Meet Maud: a guinea pig who inexplicably wears a judo suit - and not everyone understands or approves. When Maud is thrown into a new and confusing situation, it takes brave decisions and serendipitous encounters for her to find her place and embrace her individuality.ï¿½ï¿½ï¿½ï¿½
Weirdo is an endearing story about the quiet power of being different by two veteran writers, and introduces an exciting debut illustrator. Together they have created a picture book that adults and children alike will treasure.
Reviewed by B Guerriero
Weirdo follows Maud – guinea pig, judoka and birthday present – on the day of the relocation to her new home.
Maud arrives at Kit’s house on the day of her birthday. Kit, the birthday girl, wakes up to find her surprise sleeping cozily in her judoji. ‘But why’s she dressed like that?’ is the first of many questions that the characters will ask themselves about Maud. Kit and her parents leave for school and work and ‘the surprise’ is left at home with Kit’s other pets: Derrick the bird, Dora the cat and Bob the pug. It is clear from the start that they feel rather suspicious, and a little intimidated, by this new addition to the family. ‘She’s a weirdo’ states Dora the cat, and everyone agrees. The pets don’t make life easy for Maud: they have a tight schedule which they are not willing to compromise on to include any of her hobbies. It is when Maud, eager to change to fit in with the gang, accidentally flies out of the window and meets a very peculiar neighbour – Emily Brookstein – that she realises that, after all, being different is not weird at all.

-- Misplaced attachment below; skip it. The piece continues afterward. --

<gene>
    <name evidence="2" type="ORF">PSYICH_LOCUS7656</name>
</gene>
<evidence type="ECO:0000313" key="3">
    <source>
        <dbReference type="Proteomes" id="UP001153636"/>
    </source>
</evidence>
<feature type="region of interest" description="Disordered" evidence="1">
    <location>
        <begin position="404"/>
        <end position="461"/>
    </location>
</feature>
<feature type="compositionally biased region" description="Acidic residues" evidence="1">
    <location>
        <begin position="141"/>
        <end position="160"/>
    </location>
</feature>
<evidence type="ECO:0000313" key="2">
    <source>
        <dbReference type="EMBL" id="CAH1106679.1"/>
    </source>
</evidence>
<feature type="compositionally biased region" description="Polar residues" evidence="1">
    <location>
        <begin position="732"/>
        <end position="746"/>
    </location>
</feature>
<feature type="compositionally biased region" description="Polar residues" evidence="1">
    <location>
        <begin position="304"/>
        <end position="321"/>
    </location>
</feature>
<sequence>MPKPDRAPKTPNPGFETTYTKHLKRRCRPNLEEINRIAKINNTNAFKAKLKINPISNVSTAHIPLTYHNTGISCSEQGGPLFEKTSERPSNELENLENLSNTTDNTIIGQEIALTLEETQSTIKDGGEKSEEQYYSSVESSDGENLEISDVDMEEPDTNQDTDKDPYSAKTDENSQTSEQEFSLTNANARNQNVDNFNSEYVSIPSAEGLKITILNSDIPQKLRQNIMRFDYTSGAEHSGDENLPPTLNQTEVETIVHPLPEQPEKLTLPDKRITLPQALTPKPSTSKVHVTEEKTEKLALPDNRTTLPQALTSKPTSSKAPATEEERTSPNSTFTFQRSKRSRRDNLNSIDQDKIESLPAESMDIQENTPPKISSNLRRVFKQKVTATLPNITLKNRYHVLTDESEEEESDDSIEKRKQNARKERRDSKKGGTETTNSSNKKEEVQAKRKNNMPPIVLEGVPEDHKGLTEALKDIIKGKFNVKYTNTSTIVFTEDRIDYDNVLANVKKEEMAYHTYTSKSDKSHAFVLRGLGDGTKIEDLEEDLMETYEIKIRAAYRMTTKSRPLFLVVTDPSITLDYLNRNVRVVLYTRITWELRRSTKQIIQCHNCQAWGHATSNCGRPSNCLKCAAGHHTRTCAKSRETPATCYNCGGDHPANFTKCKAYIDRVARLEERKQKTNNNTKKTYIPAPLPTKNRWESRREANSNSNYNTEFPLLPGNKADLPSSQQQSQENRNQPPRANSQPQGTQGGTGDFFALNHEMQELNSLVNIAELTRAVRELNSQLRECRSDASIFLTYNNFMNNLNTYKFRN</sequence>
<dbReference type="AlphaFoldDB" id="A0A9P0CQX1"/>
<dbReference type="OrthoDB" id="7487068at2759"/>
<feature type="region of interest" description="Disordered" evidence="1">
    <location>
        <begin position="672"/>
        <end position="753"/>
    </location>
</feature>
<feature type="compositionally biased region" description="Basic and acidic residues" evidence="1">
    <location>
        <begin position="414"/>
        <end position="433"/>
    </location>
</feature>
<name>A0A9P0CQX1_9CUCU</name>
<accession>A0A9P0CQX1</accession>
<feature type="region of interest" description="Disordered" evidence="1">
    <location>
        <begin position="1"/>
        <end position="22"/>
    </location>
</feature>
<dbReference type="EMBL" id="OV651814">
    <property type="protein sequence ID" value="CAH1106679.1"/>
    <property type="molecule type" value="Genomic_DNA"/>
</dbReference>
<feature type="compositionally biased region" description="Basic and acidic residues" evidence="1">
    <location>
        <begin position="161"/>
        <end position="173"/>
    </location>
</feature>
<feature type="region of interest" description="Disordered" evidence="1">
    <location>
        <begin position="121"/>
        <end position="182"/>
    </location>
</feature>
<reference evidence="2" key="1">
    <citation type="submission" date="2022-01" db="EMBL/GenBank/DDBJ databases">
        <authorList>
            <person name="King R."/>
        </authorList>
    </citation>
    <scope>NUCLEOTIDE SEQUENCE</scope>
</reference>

Weirdo is a warm tale that depicts the struggles of being othered and finding acceptance. Zadie Smith and Nick Laird, portray an example of resilience and compassion, which carries a positive message that will resonate with everyone who has ever felt and been excluded. Magenta Fox, illustrator, ingeniously adds layers of representation to the story: the illustrations, together with the framed pictures in the background, tell the story of a mixed race family who live in a tower block and peacefully coexist with people who are very different from one another. There is a variety of organisation of text and illustrations throughout the book which complement and enrich the narrative. Some pages close up on Maud, Kit and the pets and give us insight on their feelings. The pages where Maud and Emily spend the afternoon at her flat have various illustrations and the text is written in between those; this suggests that they clicked, had fun and time went by quickly. Some pages are framed with a rectangular border which creates a sense of uneasiness, for example when Maud dyes her hair and puts on wings to try and look like Dora.
Weirdo would be an excellent addition to any school library and classroom bookshelf. It would be a great starting point for PSHE lessons about being different, jealousy and acceptance.
I love reading and talking about books with my students, and always look out for stories that represent and celebrate our diverse communities and lived experiences.
When I am not reading or teaching (or teaching reading or reading about teaching), I play my guitars, write songs and poems and cook.